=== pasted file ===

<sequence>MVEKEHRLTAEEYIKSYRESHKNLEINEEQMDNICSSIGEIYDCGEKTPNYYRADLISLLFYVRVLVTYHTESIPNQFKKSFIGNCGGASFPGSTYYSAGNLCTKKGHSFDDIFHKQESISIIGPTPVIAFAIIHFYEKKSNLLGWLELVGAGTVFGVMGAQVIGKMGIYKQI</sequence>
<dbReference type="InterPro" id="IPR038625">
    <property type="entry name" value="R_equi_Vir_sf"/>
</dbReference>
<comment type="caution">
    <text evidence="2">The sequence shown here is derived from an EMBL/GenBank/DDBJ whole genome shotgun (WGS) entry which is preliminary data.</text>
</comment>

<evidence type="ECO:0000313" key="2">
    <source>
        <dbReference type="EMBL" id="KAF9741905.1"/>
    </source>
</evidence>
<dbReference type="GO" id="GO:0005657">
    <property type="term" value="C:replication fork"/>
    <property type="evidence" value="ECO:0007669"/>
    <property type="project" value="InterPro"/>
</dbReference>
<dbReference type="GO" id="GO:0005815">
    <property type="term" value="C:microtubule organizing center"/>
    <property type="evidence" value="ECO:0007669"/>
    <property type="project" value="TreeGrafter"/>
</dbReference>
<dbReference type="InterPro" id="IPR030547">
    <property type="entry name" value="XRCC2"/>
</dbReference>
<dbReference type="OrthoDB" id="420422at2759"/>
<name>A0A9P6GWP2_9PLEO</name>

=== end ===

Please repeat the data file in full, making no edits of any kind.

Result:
<sequence>MVEKEHRLTAEEYIKSYRESHKNLEINEEQMDNICSSIGEIYDCGEKTPNYYRADLISLLFYVRVLVTYHTESIPNQFKKSFIGNCGGASFPGSTYYSAGNLCTKKGHSFDDIFHKQESISIIGPTPVIAFAIIHFYEKKSNLLGWLELVGAGTVFGVMGAQVIGKMGIYKQI</sequence>
<dbReference type="InterPro" id="IPR038625">
    <property type="entry name" value="R_equi_Vir_sf"/>
</dbReference>
<comment type="caution">
    <text evidence="2">The sequence shown here is derived from an EMBL/GenBank/DDBJ whole genome shotgun (WGS) entry which is preliminary data.</text>
</comment>

<evidence type="ECO:0000313" key="2">
    <source>
        <dbReference type="EMBL" id="KAF9741905.1"/>
    </source>
</evidence>
<dbReference type="GO" id="GO:0005657">
    <property type="term" value="C:replication fork"/>
    <property type="evidence" value="ECO:0007669"/>
    <property type="project" value="InterPro"/>
</dbReference>
<dbReference type="GO" id="GO:0005815">
    <property type="term" value="C:microtubule organizing center"/>
    <property type="evidence" value="ECO:0007669"/>
    <property type="project" value="TreeGrafter"/>
</dbReference>
<dbReference type="InterPro" id="IPR030547">
    <property type="entry name" value="XRCC2"/>
</dbReference>
<dbReference type="OrthoDB" id="420422at2759"/>
<name>A0A9P6GWP2_9PLEO</name>